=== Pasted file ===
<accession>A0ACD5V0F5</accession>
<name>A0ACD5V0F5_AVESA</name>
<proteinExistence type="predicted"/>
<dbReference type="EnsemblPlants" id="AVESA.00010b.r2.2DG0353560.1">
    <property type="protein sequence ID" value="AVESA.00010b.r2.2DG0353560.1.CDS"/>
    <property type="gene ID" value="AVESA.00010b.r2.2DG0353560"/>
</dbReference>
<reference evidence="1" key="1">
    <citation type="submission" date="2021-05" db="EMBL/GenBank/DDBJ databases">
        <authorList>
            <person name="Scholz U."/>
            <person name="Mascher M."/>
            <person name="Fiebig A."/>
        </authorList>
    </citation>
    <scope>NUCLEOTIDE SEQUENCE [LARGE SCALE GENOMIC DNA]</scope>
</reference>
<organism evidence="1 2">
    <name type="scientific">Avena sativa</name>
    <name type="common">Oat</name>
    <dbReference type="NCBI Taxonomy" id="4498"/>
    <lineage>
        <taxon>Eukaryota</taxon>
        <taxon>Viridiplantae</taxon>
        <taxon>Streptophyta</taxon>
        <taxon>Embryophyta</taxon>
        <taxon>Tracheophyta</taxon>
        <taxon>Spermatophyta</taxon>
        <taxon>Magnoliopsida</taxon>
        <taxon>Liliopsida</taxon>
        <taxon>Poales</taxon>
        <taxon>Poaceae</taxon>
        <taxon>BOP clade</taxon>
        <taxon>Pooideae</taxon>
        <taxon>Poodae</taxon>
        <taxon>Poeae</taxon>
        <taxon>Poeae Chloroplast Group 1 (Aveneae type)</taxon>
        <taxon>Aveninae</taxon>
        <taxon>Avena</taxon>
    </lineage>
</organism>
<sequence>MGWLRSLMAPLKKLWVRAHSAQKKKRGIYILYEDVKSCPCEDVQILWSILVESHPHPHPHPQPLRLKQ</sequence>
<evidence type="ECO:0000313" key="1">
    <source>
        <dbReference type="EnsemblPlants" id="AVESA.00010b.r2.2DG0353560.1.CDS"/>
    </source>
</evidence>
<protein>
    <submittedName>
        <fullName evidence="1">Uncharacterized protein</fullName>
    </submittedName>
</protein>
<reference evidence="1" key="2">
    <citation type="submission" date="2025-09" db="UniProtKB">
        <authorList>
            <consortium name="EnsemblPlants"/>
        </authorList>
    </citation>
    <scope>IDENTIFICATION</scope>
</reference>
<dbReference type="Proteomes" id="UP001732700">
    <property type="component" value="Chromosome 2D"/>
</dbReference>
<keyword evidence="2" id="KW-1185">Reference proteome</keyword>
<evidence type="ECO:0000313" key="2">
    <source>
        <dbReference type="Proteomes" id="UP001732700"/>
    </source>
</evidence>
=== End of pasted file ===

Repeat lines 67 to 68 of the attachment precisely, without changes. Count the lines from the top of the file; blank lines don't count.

        <dbReference type="Proteomes" id="UP001732700"/>
    </source>